A day to remember, Martin Luther King Jr.


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Celebrate Martin Luther King Jr!

Martin Luther King Jr. is probably one of the most recognized civil rights activist.

When many people think of Martin they think of his renowned speech “I have a dream!”

Today is set aside as a day to honor Dr. King and all he did for the Civil Rights movement, but there are many things about King and his life the average person may not know.

What a lot of  people don’t know is that Martin was actually named Michael King when he was born.  But when he was five his father changed his name to Martin Luther in honor of the German reformer Martin Luther.

Martin suffered from depression throughout most of his life. In his younger years, he felt resentment against whites due to the “racial humiliation” that he, his family, and his neighbors often had to endure in the segregated South.

At the age of 12, Martin attempted suicide.  He jumped off a second story window, but survived.  Could you imagine what the world would be like if Martin had died that day?  Would there still be segregation  in the South?

In the 1950’s Martin saw how badly  black people were being treated, so he joined the Civil Rights movement.  What sparked his involvement in the movement was when Rosa Parks was arrested for not giving up her seat to a white man on a bus.  After this incident, Martin led a boycott against the city’s buses in Montgomery.

White terrorists began to bomb Martin’s house and wanted him to  give up his fight for equal rights.  But Martin was unafraid.  He continued to fight for equality in America.

During the 1960’s, Martin started to organize more and more protest marches and demonstrations. He even went as far as meeting the President of the United States, John F. Kennedy (who shared the same opinion of equal rights).

On August 28th, 1963 Martin organized and led probably the biggest Civil Rights movement, The March on Washington.  Hundreds of thousands of Americans, black and white, participated in this march.  At the Lincoln Memorial, Martin read his iconic “I have a dream” speech.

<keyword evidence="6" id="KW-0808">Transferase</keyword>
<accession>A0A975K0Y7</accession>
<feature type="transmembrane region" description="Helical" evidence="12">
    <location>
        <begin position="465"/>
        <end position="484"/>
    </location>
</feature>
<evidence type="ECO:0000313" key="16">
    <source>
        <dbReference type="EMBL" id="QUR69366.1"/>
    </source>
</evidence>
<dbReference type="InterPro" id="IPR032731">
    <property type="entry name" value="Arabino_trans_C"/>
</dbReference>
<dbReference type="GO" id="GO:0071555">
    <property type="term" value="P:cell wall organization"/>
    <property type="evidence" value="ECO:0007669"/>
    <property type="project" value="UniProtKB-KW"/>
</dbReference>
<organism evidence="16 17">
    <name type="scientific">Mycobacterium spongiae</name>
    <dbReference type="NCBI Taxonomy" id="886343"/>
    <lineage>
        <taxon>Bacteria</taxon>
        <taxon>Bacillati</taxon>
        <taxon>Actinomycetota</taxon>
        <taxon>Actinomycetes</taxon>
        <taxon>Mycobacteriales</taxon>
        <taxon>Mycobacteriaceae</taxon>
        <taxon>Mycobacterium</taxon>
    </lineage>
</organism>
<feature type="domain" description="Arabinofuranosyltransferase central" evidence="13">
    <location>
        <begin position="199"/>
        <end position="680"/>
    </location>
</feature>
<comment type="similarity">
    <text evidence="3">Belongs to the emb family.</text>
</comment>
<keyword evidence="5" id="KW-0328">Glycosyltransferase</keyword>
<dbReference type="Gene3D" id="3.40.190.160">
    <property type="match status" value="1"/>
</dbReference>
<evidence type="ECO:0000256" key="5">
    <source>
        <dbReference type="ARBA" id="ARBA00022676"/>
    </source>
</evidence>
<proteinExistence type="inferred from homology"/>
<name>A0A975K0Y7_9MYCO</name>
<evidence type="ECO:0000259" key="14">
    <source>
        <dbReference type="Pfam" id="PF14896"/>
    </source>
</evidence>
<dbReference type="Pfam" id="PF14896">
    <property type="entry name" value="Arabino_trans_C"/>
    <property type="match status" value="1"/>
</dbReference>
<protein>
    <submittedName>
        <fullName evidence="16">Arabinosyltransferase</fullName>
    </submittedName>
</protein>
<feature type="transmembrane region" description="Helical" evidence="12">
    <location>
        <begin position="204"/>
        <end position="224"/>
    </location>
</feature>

Many more marches were attempted in state capitols, but none were as successful as the March on Washington.

From 1966 to 1968, Martin was very active in Civil Rights movements.  He participated in the Selma Voting Rights Movement, “Bloody Sunday”, the Opposition to the Vietnam War, and the Poor People’s Campaign

Martin went to Memphis, Tennessee on April 3, 1968 and delivered another one of his iconic speeches “I’ve Been to the Mountaintop.”  Martin was supposed to fly out of Memphis that day but his flight was delayed because of bomb threats.

Unfortunately the next day, April 4, 1968, Martin was assassinated. While he was standing on his hotel balcony a bullet struck him on his right cheek. The bullet entered through his right cheek, smashing his jaw, and then traveled down his spinal cord before becoming lodged his shoulder. Martin was taken to St. Joseph’s Hospital to have emergency chest surgery. Later that day, he was pronunced dead.

Beginning in 1971 many cities and states established annual holidays to honor Martin.  At the White House rose garden on November 2, 1983, President Ronald Reagan signed a bill creating a federal holiday to honor Martin . Observed for the first time on January 20, 1986, it is called Martin Luther King, Jr. Day.  Following President George H. W. Bush’s 1992 proclamation, the holiday is observed on the third Monday of January each year, near the time of Martin’s birthday.

Also on this day it is national Martin Luther King Day of Service. (It was started by former Pennsylvania U.S. Senator Harris Wofford and Atlanta Congressman John Lewis.)  This day promotes volunteers across the country to donate their time to make a difference.  The largest event in the nation honoring Martin is the annual Greater Philadelphia King Day of Service.